Listen to them patiently and take their words seriously. Do not discount or minimize their feelings. Express empathy and compassion when they do open up about their feelings. Help them utilize “I feel” statements in expressing their emotions.

              10. Keep watch for suicidal behaviors.

              Such behaviors include your child/teen researching this topic online, them giving away their possessions and a preoccupation with death.

              Seek professional help immediately with the presentation of suicidal behaviors or thoughts. Keep this number on hand and use it when in doubt: National Suicide Prevention Lifeline Phone Number 1-800-273-8255.

              11. Keep all prescriptions, alcohol, drugs and weapons locked and away from children and teens.

              This is a given for all children, but even more imperative for children who are depressed as they have an increased likelihood to abuse drugs and alcohol. They also have an increased likelihood to attempt suicide. So keep weapons and tools such as ropes and knives that can used for suicide out of the child’s ability to use.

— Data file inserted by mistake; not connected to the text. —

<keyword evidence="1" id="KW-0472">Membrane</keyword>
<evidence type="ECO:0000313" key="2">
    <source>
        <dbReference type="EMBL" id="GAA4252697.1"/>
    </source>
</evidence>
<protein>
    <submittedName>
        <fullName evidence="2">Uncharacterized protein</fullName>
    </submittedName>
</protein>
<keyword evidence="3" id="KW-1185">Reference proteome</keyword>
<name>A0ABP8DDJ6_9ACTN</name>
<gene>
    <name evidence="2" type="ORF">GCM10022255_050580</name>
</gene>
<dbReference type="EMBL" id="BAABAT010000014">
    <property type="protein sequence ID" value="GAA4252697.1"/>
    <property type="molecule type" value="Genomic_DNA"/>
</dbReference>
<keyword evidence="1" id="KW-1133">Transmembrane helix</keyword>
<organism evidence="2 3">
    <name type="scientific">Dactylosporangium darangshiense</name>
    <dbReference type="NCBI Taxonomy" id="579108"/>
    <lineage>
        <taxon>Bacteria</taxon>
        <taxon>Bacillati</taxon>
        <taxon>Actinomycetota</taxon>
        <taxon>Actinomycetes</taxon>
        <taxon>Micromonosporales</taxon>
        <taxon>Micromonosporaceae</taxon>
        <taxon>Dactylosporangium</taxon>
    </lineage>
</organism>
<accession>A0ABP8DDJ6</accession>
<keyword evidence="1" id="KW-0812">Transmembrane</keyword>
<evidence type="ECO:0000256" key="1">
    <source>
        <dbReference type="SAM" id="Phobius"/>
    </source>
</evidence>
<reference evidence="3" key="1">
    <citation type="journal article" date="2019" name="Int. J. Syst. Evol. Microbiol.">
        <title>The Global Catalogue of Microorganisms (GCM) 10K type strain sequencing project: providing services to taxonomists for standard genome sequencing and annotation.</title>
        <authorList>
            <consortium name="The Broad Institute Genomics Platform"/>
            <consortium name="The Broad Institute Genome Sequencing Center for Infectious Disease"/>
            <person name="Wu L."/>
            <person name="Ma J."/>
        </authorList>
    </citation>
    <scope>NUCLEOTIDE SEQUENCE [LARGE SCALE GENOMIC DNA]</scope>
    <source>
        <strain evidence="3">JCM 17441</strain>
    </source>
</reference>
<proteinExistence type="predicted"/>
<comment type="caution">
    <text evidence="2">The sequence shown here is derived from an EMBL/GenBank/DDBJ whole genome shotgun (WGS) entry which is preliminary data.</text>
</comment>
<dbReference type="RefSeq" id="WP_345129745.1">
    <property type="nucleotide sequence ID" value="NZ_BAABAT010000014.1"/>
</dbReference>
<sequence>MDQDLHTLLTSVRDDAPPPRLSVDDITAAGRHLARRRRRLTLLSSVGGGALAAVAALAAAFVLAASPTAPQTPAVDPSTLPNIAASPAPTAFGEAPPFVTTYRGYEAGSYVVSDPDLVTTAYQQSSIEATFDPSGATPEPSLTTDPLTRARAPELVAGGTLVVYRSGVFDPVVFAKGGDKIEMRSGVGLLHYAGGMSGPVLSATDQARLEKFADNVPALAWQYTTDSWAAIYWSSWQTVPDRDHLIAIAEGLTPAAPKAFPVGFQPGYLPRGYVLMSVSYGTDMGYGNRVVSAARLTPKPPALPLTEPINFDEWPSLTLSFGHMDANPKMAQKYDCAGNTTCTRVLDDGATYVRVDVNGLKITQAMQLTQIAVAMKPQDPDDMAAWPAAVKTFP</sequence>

12. Spend quality one-on-one time with your child.

              Make the time during your day, every day, to spend quality time with your child. You may have limited time and cannot provide an hour or more a day to dedicate to one-on-one time with your child, but you should provide a minimum of 20 minutes a day with your child spending quality one-on-one time together. Try the suggested activities listed in point #3.

              13. Be an encouragement and supporter of your child.

              Show love and not frustration or anger because of the situation and your child’s condition. Help keep your attitude positive so your child can also see the positive.